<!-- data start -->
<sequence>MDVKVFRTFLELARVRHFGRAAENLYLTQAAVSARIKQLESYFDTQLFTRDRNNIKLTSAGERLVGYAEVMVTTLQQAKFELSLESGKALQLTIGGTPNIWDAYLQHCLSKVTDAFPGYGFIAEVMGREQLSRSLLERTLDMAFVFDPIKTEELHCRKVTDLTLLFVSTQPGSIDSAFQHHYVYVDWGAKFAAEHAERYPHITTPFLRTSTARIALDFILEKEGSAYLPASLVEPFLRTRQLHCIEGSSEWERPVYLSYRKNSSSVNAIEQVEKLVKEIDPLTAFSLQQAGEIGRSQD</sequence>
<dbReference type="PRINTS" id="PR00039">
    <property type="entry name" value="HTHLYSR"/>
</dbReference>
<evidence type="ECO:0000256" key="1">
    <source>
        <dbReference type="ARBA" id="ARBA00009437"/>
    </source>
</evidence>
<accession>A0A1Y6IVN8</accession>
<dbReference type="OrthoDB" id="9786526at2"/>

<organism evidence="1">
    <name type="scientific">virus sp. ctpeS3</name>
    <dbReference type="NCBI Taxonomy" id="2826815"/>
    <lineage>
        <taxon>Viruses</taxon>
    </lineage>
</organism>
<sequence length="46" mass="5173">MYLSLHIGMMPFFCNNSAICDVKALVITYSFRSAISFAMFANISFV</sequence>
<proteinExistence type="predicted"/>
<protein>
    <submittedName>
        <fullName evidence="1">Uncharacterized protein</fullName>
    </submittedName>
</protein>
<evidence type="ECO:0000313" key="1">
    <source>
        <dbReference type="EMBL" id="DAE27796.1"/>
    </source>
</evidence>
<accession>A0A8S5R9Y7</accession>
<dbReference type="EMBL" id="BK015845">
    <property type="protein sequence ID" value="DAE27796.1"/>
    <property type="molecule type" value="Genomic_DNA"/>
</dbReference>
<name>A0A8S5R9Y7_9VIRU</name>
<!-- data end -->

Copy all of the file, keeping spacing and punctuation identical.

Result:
<sequence>MDVKVFRTFLELARVRHFGRAAENLYLTQAAVSARIKQLESYFDTQLFTRDRNNIKLTSAGERLVGYAEVMVTTLQQAKFELSLESGKALQLTIGGTPNIWDAYLQHCLSKVTDAFPGYGFIAEVMGREQLSRSLLERTLDMAFVFDPIKTEELHCRKVTDLTLLFVSTQPGSIDSAFQHHYVYVDWGAKFAAEHAERYPHITTPFLRTSTARIALDFILEKEGSAYLPASLVEPFLRTRQLHCIEGSSEWERPVYLSYRKNSSSVNAIEQVEKLVKEIDPLTAFSLQQAGEIGRSQD</sequence>
<dbReference type="PRINTS" id="PR00039">
    <property type="entry name" value="HTHLYSR"/>
</dbReference>
<evidence type="ECO:0000256" key="1">
    <source>
        <dbReference type="ARBA" id="ARBA00009437"/>
    </source>
</evidence>
<accession>A0A1Y6IVN8</accession>
<dbReference type="OrthoDB" id="9786526at2"/>

<organism evidence="1">
    <name type="scientific">virus sp. ctpeS3</name>
    <dbReference type="NCBI Taxonomy" id="2826815"/>
    <lineage>
        <taxon>Viruses</taxon>
    </lineage>
</organism>
<sequence length="46" mass="5173">MYLSLHIGMMPFFCNNSAICDVKALVITYSFRSAISFAMFANISFV</sequence>
<proteinExistence type="predicted"/>
<protein>
    <submittedName>
        <fullName evidence="1">Uncharacterized protein</fullName>
    </submittedName>
</protein>
<evidence type="ECO:0000313" key="1">
    <source>
        <dbReference type="EMBL" id="DAE27796.1"/>
    </source>
</evidence>
<accession>A0A8S5R9Y7</accession>
<dbReference type="EMBL" id="BK015845">
    <property type="protein sequence ID" value="DAE27796.1"/>
    <property type="molecule type" value="Genomic_DNA"/>
</dbReference>
<name>A0A8S5R9Y7_9VIRU</name>